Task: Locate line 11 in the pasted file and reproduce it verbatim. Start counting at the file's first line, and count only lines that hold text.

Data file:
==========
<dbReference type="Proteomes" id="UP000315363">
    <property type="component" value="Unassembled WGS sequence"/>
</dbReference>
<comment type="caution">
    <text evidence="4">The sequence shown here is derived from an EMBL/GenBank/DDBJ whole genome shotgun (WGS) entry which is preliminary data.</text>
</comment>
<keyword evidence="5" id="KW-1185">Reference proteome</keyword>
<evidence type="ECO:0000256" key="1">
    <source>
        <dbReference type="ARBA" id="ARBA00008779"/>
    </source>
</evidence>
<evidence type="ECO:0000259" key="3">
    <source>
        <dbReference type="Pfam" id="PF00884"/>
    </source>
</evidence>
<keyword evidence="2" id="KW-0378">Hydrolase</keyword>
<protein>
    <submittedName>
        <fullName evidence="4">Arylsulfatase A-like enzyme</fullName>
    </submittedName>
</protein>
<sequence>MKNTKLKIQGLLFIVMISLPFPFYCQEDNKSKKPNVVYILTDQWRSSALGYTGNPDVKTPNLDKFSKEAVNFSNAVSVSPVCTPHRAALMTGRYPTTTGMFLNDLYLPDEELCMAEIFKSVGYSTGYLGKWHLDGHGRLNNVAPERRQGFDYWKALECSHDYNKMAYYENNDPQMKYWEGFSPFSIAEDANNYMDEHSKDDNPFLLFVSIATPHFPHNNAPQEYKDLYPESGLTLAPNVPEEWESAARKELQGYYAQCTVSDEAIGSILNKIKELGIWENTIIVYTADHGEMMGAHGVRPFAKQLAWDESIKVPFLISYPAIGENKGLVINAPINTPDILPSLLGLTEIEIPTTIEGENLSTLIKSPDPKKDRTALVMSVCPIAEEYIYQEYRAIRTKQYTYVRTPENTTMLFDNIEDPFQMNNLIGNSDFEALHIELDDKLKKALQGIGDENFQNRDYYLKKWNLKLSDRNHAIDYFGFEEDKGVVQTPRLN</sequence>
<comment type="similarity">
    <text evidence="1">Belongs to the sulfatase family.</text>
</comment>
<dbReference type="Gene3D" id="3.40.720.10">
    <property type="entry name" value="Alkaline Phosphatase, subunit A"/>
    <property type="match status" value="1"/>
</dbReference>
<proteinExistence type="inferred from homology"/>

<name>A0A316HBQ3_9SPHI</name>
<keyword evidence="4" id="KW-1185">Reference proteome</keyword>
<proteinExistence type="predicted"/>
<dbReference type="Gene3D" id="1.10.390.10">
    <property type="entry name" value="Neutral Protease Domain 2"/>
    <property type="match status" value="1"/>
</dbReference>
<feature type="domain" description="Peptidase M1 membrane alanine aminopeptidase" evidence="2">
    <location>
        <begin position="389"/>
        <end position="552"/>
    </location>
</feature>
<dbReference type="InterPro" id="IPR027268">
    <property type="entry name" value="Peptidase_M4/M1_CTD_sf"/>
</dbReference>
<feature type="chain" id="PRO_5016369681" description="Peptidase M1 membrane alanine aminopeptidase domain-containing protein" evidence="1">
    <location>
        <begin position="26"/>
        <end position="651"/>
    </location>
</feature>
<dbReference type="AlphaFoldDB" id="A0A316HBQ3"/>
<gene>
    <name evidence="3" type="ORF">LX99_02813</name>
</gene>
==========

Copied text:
    </source>